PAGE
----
Better Travel Videos

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By Jason Anderson | Case Studies

May 15

When you go on vacation, you spend a lot of time taking in the view, relaxing, and checking out the local cuisine... soaking it all in. And if you're like most people, what else do you end up doing?

You end up taking a lot of photos and video.  Right?

Then, you find that your phone or video camera (or both) is loaded with a bunch of random clips that sits in your memory stick or hard drive that you rarely ever revisit.

That's exactly what Jon did when he visited the Amazon and had the time of his life.  So instead of making a boring slideshow, he asked us to compile everything he shot into a nice, creative overview video of his trip.

Case Study

Client:  

Jon Bowes 

Objective:

Make an amazing highlight video of his trip to the Amazon


What we did:

  • Started by reviewing over 100 different images and video clips that Jon dumped into a Dropbox folder to see what kind of story we could build from it.
  • We found all the videos with audio and carefully puzzled a storyline together
  • After the story was solid, we found images and videos to support the story, then peppered them in beneath his voice at times to keep it flowing and interesting.
  • Added appropriate motion text to help tell the story
  • Finally, we found some royalty-free music that went well with the video and the voice.  Volia!

What the client (Jon) did:

  • Provided a Dropbox link with dozens and dozens of videos and images for us to work from
  • Approved our first and only draft!  

Time To Completion:  About 6 hours of editing work went into this.

So, here are some tips to think about so you can create better travel videos when you come home:

  • Take lots of pictures.  The more you have, the more you have to work with when editing your story.  Take more than you think you need. When on vacation, your story is just unfolding, so you don't really know at this point what you'll need.  So, just get in the habit of snapping that picture.  
  • Shoot LONGER video clips.  You can always cut a video clip, but you can never add to it.   Use the "10 Second" rule:  Shoot for 10 seconds before AND after the action you want to capture.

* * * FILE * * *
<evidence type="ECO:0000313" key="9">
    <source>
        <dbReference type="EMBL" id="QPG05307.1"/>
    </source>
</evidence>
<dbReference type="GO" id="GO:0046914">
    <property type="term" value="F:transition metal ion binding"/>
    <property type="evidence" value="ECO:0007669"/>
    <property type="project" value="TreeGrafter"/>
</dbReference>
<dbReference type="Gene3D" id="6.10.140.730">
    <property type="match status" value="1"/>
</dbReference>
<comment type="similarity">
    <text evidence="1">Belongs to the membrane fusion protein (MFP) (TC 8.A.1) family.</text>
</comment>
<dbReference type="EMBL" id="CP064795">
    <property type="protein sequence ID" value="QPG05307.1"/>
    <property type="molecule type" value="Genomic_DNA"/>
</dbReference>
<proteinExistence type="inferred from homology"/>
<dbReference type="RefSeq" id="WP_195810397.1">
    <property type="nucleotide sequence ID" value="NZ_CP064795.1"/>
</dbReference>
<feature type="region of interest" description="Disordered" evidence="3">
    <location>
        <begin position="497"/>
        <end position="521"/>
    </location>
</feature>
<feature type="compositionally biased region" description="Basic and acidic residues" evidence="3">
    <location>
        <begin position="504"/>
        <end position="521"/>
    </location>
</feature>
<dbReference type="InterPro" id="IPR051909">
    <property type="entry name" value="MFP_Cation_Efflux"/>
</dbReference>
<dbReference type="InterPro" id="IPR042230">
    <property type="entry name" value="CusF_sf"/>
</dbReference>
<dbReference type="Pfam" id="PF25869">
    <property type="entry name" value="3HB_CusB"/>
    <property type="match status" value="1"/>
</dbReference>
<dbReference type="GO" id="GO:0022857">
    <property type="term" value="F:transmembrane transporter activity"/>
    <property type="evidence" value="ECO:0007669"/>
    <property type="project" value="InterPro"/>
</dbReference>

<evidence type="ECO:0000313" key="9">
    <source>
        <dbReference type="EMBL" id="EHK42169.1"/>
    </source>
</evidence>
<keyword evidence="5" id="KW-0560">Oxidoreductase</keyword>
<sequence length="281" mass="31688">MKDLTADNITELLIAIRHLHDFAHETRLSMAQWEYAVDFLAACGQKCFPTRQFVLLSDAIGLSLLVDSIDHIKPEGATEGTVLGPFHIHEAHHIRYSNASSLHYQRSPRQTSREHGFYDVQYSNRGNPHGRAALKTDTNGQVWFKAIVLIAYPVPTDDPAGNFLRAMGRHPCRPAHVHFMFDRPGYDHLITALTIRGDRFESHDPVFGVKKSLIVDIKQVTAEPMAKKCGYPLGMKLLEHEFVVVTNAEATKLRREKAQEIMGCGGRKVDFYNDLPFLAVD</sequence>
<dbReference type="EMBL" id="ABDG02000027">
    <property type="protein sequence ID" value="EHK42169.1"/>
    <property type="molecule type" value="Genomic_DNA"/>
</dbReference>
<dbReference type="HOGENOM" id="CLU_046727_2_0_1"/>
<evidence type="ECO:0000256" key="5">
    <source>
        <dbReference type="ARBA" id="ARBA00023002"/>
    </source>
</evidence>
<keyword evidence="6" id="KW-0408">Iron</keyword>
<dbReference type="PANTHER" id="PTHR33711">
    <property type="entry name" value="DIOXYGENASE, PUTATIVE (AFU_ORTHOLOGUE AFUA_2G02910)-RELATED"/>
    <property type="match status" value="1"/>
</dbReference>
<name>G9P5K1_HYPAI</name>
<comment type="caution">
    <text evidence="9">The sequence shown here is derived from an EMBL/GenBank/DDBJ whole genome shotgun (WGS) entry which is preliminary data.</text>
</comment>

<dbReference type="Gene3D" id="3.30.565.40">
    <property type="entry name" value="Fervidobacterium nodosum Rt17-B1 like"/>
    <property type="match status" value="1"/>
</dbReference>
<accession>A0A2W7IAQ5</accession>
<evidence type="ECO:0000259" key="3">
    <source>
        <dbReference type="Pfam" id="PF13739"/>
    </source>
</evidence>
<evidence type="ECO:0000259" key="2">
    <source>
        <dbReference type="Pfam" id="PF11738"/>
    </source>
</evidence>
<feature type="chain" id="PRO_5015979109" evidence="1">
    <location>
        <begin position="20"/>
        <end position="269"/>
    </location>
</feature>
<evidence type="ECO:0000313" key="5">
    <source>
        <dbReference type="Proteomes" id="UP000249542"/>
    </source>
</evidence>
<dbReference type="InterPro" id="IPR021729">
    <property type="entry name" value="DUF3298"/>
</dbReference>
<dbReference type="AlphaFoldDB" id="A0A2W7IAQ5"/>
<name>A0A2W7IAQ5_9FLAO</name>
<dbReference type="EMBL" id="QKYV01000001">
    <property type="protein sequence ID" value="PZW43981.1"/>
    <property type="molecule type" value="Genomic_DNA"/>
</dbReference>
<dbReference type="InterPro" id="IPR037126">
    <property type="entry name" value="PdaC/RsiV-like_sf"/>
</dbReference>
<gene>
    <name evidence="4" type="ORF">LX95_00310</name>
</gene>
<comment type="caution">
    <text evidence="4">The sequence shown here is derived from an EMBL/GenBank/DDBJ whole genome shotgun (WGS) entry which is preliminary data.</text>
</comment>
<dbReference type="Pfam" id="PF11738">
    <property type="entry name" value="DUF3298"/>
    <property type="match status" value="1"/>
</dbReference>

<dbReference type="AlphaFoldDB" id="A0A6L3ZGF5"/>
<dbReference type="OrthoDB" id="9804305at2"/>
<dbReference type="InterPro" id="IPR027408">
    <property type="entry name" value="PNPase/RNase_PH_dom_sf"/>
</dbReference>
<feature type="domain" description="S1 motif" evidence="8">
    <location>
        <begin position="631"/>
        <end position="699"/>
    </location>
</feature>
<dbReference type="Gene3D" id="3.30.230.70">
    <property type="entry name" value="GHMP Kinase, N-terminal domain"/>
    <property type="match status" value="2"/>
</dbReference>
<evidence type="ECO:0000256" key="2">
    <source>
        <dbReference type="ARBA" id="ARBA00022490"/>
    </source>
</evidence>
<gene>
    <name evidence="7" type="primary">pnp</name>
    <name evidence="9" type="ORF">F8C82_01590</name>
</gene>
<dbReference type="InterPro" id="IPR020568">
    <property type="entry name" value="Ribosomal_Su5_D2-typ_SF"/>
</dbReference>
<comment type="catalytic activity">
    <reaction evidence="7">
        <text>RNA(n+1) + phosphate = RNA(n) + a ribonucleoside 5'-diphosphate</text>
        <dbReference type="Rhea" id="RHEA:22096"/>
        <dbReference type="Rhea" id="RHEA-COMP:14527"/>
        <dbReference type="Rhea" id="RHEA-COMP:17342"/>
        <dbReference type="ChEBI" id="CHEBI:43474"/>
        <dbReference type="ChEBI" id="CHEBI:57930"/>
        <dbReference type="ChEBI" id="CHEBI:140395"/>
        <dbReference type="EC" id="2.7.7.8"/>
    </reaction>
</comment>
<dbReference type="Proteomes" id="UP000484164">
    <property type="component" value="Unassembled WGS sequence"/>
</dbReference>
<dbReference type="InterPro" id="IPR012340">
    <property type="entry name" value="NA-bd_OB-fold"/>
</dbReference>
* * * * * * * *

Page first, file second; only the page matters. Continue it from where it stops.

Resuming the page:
Trust me, when shooting, an extra 10 seconds feels like a LONG time even though it doesn't sound like much.  This will give you much more flexibility when it comes to editing a story.
  • Shoot more than one take.  - - I get it, you're on vacation or on a business trip and you don't always have time to shoot everything two or three times.  You want to enjoy yourself and not get too caught up in capturing everything on video (or you'll miss out on the actual experience).  So don't worry too much about getting several takes ... just keep "double take" in mind when you are filming something.

    For example, if you're shooting a video of, oh, let's say, a bird hunting for scraps on a beach, do a couple takes of the action.  Or, maybe you're shooting a video of people on a busy sidewalk, get the footage, then get some more.  It takes just a few extra seconds to get a different angle or additional shots that you can choose from later.
  • Tell a story of what you did for the day or for the trip as a whole.  Like Jon did in this Amazon visit video, set up a tripod or have someone shooting you telling a story of what you did.  

    What you're doing is setting the dialogue so that you can edit in all the footage that you took into the video.  Later, when the video is edited, you or your editor (hopefully us) can then weave in all the visuals from your dialogue.   

    Remember all the shots you took that day and just start talking about the experience.  It will feel awkward and long - expect that.  That's ok though.  You might stumble on your words.  That's OK too.  Just start back up where you stumbled and say it over.  You can always just take your best talking points and use only those in your edited video.

    If it feels awkwardly long, like I mentioned, that's good.  The story can be cut down (we did a lot of that in this example video).  If it's too short, you don't have a lot to work with for the final video, so embrace the awkward feeling.  Embrace that it might feel like a boring story because it's getting too long.  You'll be really happy that you over talked than under.  A 5 minute conversation with the camera is a good length.  

    PRO TIP:  If you are camera shy and feel a little weird talking directly into the camera, angle your body and your head about 20-30 degrees away from the camera and talk to a friend.  This will look like you've been interviewed.  It's a nice little effect and a good way to overcome camera jitters.  Sometimes it even makes the video a bit more "professional" when you do it that way so there's nothing to lose.
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About the Author

Jason is the founder of Video Buddy. In 2010, he opened iMotion Video, a motion graphic video production company which has produced over 8,000 individual promotional videos for clients worldwide. Now, Video Buddy is his latest project with a focus on social media video editing for small business & entrepreneurs.

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